Specific Aim 3: To determine the mechanism by which certain PIs increase hepatic glucose production; an infusion of somatostatin during the fasting state and hyperinsulinemic state will be used to suppress the effects of glucagon. Subjects will undergo a randomized, double-blind, placebo-controlled trial of a single dose of PI or placebo on insulin sensitivity using the euglycemic hyperinsulinemic clamp. Somatostatin, glucagon, and growth hormone will be infused before and during the clamp study. Hepatic glucose production, glycogenolysis, and gluconeogenesis will be assessed using stable isotope tracer techniques. Results will be compared to PIs acutely given in the absence of somatostatin, as stated in Specific Aim 2.

Determination of the effects of PI therapy allows clinicians to identify patients who may be at particular risk for developing diabetes on certain PIs and treat them more effectively. In the future, drugs for the treatment of HIV can be developed that avoid these disorders of glucose metabolism.

  Eligibility

Ages Eligible for Study:   18 Years to 72 Years
Genders Eligible for Study:   Both
Accepts Healthy Volunteers:   Yes
Criteria

Inclusion Criteria:

  • Healthy, HIV-negative volunteers between the ages of 18-72 years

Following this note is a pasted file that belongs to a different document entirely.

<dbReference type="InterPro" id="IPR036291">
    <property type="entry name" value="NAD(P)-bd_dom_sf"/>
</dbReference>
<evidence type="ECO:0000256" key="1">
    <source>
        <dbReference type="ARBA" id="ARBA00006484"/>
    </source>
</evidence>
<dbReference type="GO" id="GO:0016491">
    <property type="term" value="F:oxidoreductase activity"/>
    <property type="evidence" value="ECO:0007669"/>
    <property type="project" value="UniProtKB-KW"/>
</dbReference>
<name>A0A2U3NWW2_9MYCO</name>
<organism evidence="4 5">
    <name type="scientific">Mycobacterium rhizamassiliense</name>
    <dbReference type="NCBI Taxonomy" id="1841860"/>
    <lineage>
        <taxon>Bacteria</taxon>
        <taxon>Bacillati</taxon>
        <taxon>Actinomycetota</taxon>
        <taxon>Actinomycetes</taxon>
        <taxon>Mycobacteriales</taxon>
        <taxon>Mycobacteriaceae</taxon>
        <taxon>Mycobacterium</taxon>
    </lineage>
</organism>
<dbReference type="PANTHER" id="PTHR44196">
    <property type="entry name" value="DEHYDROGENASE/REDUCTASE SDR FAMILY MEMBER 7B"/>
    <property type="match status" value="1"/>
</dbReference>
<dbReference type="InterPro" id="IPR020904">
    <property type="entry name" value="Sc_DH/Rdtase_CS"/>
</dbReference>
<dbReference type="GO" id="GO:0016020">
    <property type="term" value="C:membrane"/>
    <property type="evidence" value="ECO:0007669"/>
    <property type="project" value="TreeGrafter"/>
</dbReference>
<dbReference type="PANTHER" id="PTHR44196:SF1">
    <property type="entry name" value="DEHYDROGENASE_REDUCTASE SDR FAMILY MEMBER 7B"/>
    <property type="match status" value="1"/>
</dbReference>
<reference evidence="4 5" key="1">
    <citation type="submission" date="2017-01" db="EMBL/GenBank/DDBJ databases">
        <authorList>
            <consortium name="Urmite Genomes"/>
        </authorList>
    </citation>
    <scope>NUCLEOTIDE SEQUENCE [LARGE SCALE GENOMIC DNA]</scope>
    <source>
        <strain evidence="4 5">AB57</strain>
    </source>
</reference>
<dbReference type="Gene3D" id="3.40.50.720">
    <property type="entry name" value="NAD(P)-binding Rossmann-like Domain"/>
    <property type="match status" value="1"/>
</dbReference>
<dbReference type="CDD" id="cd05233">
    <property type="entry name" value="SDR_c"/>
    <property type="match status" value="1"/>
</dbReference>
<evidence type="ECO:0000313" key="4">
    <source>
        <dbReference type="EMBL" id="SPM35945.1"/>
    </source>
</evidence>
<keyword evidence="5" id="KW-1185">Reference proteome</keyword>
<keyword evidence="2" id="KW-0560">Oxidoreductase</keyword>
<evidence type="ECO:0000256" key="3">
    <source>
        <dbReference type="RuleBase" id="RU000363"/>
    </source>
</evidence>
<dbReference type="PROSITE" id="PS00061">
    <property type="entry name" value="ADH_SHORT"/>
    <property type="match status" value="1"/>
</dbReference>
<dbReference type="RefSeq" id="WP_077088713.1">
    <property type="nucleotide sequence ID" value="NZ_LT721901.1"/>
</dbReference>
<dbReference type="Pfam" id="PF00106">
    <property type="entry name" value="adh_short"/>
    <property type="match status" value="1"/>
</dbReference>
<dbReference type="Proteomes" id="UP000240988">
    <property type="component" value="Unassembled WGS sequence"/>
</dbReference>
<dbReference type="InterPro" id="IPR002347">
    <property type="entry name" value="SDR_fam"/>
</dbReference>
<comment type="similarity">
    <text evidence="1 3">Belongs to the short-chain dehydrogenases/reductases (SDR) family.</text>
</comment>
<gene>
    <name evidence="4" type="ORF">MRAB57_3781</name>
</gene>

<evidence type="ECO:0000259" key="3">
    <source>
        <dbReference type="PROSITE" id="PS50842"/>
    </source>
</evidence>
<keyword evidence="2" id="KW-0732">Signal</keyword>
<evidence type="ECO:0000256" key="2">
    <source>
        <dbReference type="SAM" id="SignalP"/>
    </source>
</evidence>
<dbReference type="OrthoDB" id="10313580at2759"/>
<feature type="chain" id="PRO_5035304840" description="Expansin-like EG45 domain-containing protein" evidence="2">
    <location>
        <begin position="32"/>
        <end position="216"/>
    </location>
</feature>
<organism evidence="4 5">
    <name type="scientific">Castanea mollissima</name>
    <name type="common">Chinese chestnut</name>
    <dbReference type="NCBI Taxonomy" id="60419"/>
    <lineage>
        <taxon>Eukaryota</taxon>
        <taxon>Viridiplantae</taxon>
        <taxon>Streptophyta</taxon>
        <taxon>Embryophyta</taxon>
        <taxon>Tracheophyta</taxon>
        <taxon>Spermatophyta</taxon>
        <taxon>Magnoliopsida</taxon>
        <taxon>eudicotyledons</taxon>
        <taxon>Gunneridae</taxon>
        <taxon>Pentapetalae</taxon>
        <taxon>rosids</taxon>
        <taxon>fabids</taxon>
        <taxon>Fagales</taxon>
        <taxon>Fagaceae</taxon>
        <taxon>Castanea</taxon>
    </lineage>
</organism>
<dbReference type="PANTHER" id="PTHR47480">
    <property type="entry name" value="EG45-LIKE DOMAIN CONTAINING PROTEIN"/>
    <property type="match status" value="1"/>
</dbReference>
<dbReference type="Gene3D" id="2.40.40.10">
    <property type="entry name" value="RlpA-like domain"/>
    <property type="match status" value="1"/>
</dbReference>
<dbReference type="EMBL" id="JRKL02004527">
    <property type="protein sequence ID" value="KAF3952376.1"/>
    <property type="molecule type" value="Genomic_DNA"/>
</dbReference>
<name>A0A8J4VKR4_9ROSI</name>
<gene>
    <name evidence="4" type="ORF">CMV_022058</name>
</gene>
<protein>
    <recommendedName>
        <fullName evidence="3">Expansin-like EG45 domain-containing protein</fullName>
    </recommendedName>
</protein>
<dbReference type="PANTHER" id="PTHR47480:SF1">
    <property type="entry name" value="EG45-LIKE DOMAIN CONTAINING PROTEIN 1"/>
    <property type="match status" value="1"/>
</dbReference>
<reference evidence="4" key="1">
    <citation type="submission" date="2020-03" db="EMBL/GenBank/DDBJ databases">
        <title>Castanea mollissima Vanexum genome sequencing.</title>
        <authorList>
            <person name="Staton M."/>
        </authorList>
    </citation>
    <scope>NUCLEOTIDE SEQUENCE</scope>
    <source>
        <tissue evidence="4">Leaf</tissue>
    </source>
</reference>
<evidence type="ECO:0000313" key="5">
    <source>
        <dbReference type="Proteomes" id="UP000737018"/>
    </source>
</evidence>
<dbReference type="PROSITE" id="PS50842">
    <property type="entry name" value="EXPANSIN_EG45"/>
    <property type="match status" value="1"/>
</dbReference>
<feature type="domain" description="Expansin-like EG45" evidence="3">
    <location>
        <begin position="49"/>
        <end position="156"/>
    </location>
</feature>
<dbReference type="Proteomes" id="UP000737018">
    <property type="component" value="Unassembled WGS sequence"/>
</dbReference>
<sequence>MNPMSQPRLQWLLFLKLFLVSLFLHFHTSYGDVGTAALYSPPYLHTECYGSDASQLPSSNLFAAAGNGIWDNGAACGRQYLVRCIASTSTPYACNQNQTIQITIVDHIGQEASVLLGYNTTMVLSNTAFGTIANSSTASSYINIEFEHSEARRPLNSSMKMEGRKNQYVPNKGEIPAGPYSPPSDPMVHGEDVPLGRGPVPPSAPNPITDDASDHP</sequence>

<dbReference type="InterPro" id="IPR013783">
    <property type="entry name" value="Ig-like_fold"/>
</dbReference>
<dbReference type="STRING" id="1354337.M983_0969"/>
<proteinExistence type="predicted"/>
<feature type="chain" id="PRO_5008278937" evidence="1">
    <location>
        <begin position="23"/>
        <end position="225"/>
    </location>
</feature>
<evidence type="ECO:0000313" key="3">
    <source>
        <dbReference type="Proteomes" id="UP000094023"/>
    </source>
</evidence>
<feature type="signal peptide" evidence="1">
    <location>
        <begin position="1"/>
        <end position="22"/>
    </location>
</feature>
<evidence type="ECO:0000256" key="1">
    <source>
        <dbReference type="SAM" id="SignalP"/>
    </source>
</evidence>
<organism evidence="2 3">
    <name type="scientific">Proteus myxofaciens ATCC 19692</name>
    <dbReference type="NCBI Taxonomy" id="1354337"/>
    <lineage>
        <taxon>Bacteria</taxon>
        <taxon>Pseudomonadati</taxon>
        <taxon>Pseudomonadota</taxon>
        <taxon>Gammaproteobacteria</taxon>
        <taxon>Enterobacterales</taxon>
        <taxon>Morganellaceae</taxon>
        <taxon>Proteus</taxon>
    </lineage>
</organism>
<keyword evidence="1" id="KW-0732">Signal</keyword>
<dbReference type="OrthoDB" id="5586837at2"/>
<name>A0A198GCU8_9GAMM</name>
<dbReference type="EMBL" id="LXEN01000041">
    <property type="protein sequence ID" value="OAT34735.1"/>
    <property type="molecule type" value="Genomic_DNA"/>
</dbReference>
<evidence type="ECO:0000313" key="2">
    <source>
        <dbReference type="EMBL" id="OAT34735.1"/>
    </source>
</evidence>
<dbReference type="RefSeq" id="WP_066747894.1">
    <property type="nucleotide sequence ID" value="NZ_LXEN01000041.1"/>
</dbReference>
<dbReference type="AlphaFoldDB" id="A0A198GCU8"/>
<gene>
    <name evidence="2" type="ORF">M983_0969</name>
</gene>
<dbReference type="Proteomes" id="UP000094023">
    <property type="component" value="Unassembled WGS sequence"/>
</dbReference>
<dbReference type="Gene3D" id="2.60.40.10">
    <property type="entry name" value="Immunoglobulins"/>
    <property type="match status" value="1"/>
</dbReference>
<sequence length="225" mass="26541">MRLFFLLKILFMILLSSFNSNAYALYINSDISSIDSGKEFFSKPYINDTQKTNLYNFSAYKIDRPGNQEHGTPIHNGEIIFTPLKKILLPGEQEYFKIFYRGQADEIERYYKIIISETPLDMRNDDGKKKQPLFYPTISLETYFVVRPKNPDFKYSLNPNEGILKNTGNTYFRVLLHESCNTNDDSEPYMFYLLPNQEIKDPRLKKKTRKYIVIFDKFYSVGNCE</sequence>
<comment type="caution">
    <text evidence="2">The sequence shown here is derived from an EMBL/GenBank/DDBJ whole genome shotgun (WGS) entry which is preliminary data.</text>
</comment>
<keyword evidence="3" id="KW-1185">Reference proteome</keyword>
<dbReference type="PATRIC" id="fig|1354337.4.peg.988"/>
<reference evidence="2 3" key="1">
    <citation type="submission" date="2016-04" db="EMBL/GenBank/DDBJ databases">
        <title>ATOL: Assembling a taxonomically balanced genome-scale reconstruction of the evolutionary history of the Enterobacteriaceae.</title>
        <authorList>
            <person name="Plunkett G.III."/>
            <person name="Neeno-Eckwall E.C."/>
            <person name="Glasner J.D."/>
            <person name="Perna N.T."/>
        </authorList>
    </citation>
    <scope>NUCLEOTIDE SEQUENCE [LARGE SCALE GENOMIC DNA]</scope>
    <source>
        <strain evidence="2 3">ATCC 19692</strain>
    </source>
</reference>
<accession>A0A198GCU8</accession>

Exclusion Criteria:

  • Any subject with states known to be associated with insulin resistance, such as impaired fasting glucose (glucose > 110 mg/dl), overweight (body mass index [BMI] > 27), dyslipidemia (triglycerides > 150 mg/dl), hypertension (blood pressure [BP] > 130/85 mmHg or on medication), renal disease, systemic use of glucocorticoids, growth hormone, niacin, or antipsychotics.
  • Women will be tested for pregnancy immediately prior to study and excluded if pregnant.
  Contacts and Locations
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Please refer to this study by its ClinicalTrials.gov identifier: NCT00259727

Locations
United States, California
VA Medical Center, San Francisco
San Francisco, California, United States, 94121
Sponsors and Collaborators
Investigators
Principal Investigator: Grace Lee, MD VA Medical Center, San Francisco
  More Information

Publications:
Responsible Party: Lee, Grace - Principal Investigator, Department of Veterans Affairs
ClinicalTrials.gov Identifier: NCT00259727     History of Changes
Other Study ID Numbers: RCD-005-05S
Study First Received: November 28, 2005
Last Updated: September 28, 2009
Health Authority: United States: Federal Government

Keywords provided by Department of Veterans Affairs:
Amprenavir
Glucagon
HIV Protease inhibitors
Indinavir
Lopinavir
Ritonavir

Additional relevant MeSH terms:
HIV Infections
Acquired Immunodeficiency Syndrome
Insulin Resistance
Lentivirus Infections
Retroviridae Infections
RNA Virus Infections
Virus Diseases
Sexually Transmitted Diseases, Viral
Sexually Transmitted Diseases
Immunologic Deficiency Syndromes
Immune System Diseases
Slow Virus Diseases
Hyperinsulinism
Glucose Metabolism Disorders
Metabolic Diseases
Protease Inhibitors
HIV Protease Inhibitors
Enzyme Inhibitors
Molecular Mechanisms of Pharmacological Action
Pharmacologic Actions
Anti-HIV Agents
Anti-Retroviral Agents
Antiviral Agents
Anti-Infective Agents
Therapeutic Uses

ClinicalTrials.gov processed this record on September 30, 2014